Bone Structure

Knowing the bone structure of meat animals is essential for:

1. Identifying meat cuts.

The distinctive shapes of the bones are often the best clue to the identification of a cut. Note how the shapes of the bones in the photographs in Figures 10.3 through 10.6 help your recognition.

2. Boning and cutting meats.

Bones are often surrounded by flesh.You will need to know where they are even if you can't see them.

3. Carving cooked meats.

Same reason as number 2.

Study the chart of the beef skeleton in Figure 10.7 and learn the names of the major bones.Then compare the charts in Figures 10.3 through 10.6.You will see that the bone structures for all the animals are identical (except for pork, which has more than 13 ribs). Even the names are the same.

Figure 10.7 Beef bone structure

Figure 10.7 Beef bone structure

Aitch Bone Pork

1. Neck bone

4. Blade bone

10. Pelvis

2. Backbone

5. Arm bone

10a. Hip bone

2a. Feather bone

6. Foreshank bone

10b. Rump or aitch bone

2b. Finger bone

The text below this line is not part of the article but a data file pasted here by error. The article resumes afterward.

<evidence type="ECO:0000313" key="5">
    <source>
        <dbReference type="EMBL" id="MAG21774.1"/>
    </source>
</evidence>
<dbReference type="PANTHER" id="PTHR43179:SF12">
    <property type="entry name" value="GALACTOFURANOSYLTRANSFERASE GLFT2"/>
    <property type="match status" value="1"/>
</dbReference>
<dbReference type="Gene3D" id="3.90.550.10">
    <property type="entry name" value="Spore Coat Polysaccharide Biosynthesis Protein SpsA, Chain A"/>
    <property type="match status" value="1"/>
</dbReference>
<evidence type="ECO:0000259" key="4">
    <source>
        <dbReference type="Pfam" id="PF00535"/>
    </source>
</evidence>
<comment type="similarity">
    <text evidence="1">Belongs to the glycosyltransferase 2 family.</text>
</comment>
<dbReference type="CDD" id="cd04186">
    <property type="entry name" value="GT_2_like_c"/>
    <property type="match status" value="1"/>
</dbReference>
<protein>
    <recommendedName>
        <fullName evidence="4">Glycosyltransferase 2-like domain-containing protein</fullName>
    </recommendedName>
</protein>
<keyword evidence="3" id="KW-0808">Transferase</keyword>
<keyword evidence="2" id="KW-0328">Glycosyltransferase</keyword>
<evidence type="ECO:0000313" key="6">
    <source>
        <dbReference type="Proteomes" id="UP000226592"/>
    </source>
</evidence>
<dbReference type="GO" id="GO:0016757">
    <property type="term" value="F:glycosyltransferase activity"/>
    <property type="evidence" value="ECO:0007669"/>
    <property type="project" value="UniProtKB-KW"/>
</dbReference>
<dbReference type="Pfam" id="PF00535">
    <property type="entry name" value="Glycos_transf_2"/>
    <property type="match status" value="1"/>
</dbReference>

7. Breastbone

11. Leg or round bone

2c. Chine bone

8. Rib cartilage

12. Knee cap

3. Tailbone

9. Ribs

13. Hindshank bone


Although the public refers to retail meat cutters as butchers, the meat industry uses this term another way. To butcher means to kill and dress a meat animal. To fabricate means to cut raw meat into smaller pieces.

A third term, carve, also means to cut meat, but this always refers to cooked meat.

The photographs in Figures 10.3 through 10.6 depict typical primal and fabricated cuts of beef, lamb,veal, and pork (courtesy National Live Stock and Meat Board and National Pork Producers Council).

Continue reading here: Beef Lamb Veal And Pork Cuts

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